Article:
Background: Patients with EGFR-mutated non-small-cell lung cancer (NSCLC) given EGFR tyrosine kinase inhibitors (TKIs) inevitably become resistant to first-generation or second-generation drugs. We assessed the safety, tolerability, pharmacokinetics, and activity of lazertinib—an irreversible, third-generation, mutant-selective, EGFR TKI—in patients with advanced NSCLC progressing after EGFR TKI therapy. Methods: This first-in-human, open-label, multicentre, phase 1–2 study had three parts: dose escalation, dose expansion, and dose extension; here, we report results on dose escalation and dose expansion. The study was done in 14 hospitals in Korea. Eligible patients were aged 20 years or older and had advanced NSCLC harbouring an activating EGFR mutation and progressing after first-generation or second-generation EGFR TKI treatment, a defined tumour T790M mutation status, an Eastern Cooperative Oncology Group performance status of 0–1, at least one measurable extracranial lesion, defined according to Response Evaluation Criteria in Solid Tumors (RECIST) version 1.1, and adequate organ function. Patients were enrolled to seven dose-escalation cohorts according to a rolling six design; five cohorts were expanded. Patients were given oral lazertinib 20 mg, 40 mg, 80 mg, 120 mg, 160 mg, 240 mg, or 320 mg once daily continuously in 21-day cycles. Primary endpoints were safety and tolerability and secondary endpoints included objective response in evaluable patients. This study is registered with ClinicalTrials.gov, NCT03046992, and the phase 2 extension study is ongoing. Findings: Between Feb 15, 2017, and May 28, 2018, 127 patients were enrolled into the dose escalation group (n=38) and dose expansion group (n=89). No dose-limiting toxicities occurred. There was no dose-dependent increase in adverse events. The most commonly reported adverse events were grade 1–2 rash or acne (in 38 [30%] of 127 patients) and pruritus (in 34 [27%]). Grade 3 or grade 4 adverse events occurred in 20 (16%) patients, with the most common being grade 3 pneumonia (four [3%]). Treatment-related grade 3 or 4 adverse events occurred in four (3%) patients; treatment-related serious adverse events were reported in six patients (5%). There were no adverse events with an outcome of death and no treatment-related deaths. The proportion of patients achieving an objective response by independent central review assessment was 69 (54%; 95% CI 46–63) of 127. Interpretation: Lazertinib had a tolerable safety profile and showed promosing clinical activity in patients with NSCLC progressing on or after EGFR TKI therapy. Our findings provide a rationale for further clinical investigations. Funding: Yuhan Corporation.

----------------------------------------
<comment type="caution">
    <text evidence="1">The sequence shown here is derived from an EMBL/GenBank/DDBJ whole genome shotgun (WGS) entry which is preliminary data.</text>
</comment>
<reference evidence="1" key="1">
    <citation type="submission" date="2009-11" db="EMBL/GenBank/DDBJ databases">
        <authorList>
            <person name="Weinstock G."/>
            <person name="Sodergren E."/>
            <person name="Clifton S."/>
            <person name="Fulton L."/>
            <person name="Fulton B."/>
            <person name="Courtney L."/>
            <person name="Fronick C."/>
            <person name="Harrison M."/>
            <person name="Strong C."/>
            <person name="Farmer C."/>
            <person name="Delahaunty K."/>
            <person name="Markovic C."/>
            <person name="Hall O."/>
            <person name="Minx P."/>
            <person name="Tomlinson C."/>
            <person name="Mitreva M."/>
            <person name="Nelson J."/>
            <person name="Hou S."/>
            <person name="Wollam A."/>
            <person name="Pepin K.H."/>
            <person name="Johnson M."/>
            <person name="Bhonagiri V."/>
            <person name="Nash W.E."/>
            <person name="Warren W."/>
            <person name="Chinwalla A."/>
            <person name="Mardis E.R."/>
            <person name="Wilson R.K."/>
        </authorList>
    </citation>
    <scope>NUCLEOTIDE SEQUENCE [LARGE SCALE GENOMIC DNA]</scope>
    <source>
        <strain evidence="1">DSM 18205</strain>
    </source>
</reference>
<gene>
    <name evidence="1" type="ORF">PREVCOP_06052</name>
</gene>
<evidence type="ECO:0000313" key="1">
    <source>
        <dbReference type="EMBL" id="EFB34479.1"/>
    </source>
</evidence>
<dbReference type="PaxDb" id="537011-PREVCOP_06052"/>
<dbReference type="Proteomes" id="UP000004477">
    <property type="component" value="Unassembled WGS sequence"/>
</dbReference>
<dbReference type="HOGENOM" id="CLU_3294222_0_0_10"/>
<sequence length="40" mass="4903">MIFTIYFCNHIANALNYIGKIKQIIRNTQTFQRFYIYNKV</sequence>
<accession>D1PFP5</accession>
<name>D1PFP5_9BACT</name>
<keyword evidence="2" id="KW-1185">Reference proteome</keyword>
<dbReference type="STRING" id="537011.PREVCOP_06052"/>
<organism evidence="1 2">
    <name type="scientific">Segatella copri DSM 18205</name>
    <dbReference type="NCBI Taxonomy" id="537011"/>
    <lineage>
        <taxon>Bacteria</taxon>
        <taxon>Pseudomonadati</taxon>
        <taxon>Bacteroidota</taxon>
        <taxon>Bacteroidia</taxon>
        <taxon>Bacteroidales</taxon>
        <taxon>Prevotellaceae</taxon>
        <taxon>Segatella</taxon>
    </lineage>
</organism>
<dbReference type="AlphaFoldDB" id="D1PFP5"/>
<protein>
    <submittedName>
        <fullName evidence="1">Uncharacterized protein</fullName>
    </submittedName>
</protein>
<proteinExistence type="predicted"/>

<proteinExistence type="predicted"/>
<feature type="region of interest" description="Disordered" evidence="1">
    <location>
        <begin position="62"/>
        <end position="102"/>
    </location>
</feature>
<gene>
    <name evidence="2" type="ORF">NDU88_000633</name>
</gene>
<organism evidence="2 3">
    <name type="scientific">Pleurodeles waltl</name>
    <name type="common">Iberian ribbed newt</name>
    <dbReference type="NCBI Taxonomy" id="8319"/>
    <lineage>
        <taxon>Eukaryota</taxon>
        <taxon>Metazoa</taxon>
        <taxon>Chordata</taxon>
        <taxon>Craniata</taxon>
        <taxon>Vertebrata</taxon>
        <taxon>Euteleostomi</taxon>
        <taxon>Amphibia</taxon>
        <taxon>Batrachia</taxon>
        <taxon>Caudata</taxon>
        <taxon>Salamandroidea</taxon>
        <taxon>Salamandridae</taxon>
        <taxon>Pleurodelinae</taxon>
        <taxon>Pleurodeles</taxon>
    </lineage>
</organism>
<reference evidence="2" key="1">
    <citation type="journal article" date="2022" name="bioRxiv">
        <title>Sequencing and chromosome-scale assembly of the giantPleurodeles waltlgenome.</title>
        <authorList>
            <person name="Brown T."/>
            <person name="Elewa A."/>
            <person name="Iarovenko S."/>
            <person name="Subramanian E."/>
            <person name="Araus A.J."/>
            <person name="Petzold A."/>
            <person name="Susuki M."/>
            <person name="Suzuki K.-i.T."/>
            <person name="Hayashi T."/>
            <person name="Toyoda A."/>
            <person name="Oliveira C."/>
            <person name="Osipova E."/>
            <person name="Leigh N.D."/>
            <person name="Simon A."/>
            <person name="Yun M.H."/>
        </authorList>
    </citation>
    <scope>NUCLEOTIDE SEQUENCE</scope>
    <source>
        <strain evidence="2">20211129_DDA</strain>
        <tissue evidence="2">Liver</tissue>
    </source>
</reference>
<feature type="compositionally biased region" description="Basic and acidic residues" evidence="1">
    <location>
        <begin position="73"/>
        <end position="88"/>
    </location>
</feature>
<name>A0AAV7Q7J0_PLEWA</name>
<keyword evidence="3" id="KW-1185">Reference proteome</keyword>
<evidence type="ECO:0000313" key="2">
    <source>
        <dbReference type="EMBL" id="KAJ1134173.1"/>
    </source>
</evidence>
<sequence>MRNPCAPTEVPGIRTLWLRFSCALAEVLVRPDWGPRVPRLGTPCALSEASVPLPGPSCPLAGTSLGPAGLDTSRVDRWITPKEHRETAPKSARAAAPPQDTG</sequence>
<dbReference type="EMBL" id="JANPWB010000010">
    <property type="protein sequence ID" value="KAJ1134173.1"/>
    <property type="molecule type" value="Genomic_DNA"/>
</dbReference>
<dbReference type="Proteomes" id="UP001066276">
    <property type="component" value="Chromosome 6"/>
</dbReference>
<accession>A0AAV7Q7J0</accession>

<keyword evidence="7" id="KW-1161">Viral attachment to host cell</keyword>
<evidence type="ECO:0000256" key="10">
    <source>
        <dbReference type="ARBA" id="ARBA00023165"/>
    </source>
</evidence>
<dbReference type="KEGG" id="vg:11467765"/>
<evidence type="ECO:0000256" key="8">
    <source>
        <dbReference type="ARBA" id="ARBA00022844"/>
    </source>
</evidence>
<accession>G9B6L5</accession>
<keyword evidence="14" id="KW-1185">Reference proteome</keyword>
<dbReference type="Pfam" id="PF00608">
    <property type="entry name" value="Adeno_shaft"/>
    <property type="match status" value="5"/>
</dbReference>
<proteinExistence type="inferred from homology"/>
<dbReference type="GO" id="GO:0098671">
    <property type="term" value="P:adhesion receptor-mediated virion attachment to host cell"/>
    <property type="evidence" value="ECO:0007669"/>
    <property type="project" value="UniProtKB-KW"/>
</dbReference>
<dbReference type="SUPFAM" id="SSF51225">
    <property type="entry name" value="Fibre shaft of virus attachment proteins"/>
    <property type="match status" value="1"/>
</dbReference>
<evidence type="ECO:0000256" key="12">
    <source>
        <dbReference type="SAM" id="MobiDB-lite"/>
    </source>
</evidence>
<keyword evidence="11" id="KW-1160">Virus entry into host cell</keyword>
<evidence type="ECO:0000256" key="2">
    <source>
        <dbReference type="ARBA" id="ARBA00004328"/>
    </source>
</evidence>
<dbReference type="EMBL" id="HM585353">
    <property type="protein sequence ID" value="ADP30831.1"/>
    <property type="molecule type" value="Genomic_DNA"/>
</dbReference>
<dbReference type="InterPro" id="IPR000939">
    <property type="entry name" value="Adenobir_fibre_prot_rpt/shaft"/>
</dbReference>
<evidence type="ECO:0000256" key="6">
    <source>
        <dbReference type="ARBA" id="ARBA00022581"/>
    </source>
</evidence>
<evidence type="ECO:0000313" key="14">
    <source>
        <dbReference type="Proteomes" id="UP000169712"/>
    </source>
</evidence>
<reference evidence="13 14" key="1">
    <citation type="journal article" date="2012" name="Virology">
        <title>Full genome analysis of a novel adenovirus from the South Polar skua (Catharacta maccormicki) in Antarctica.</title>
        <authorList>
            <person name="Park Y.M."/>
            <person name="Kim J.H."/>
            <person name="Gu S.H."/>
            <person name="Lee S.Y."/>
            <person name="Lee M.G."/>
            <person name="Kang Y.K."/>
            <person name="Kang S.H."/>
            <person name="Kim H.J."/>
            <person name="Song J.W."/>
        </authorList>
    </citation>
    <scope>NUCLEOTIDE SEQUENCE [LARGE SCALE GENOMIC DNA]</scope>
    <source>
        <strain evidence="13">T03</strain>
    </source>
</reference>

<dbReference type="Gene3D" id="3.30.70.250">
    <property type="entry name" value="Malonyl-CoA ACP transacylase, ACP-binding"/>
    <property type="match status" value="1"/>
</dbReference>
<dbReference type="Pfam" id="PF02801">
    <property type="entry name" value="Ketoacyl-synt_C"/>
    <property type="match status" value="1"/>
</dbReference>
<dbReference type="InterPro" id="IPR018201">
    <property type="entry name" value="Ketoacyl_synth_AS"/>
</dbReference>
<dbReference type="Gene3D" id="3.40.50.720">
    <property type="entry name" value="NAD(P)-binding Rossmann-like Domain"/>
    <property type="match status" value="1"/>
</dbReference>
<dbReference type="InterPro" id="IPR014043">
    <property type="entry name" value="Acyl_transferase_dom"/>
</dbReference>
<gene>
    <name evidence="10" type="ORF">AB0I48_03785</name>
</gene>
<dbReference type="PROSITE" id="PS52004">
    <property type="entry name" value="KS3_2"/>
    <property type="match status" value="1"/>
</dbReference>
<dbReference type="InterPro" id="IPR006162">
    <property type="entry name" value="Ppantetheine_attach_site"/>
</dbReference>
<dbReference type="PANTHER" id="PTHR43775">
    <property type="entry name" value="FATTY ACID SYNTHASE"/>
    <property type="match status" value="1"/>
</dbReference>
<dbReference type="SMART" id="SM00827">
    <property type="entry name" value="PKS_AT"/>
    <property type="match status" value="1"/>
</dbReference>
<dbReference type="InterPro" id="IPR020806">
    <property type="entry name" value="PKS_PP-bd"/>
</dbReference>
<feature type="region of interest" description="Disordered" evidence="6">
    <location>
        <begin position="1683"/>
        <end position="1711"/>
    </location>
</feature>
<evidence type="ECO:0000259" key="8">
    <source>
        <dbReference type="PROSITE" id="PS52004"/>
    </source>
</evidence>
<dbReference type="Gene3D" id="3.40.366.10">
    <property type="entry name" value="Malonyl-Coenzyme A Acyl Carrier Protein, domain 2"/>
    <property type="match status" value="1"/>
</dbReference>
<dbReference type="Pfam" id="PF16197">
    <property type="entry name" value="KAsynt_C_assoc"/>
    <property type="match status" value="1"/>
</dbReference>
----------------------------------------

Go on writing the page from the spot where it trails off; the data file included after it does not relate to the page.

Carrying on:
Bibliographical noteFunding Information:
The study was funded by Yuhan Corporation. Medical writing services were provided by Jim Heighway, Cancer Communications and Consultancy, Knutsford, UK and were funded by Yuhan Corporation. We would like to thank the patients and their families, the staff, and investigators at all study sites, and acknowledge the support of the Korea Drug Development Fund, funded by the Ministry of Science and ICT, the Ministry of Trade, Industry, and Energy, and the Ministry of Health and Welfare (KDDF-201803?05, Republic of Korea).
De-identified participant data will be made available when all trial primary and secondary endpoints have been assessed. Any requests for trial data and supporting material (data dictionary and statistical analysis plan) will be reviewed by the trial management group in the first instance. Only requests that have a methodologically sound proposal and whose proposed use of the data has been approved by the independent trial steering committee will be considered. Proposals should be directed to the corresponding author in the first instance; to gain access, data requestors will need to sign a data access agreement. Acknowledgments The study was funded by Yuhan Corporation. Medical writing services were provided by Jim Heighway, Cancer Communications and Consultancy, Knutsford, UK and were funded by Yuhan Corporation. We would like to thank the patients and their families, the staff, and investigators at all study sites, and acknowledge the support of the Korea Drug Development Fund, funded by the Ministry of Science and ICT, the Ministry of Trade, Industry, and Energy, and the Ministry of Health and Welfare (KDDF-201803–05, Republic of Korea).
© 2019 Elsevier Ltd
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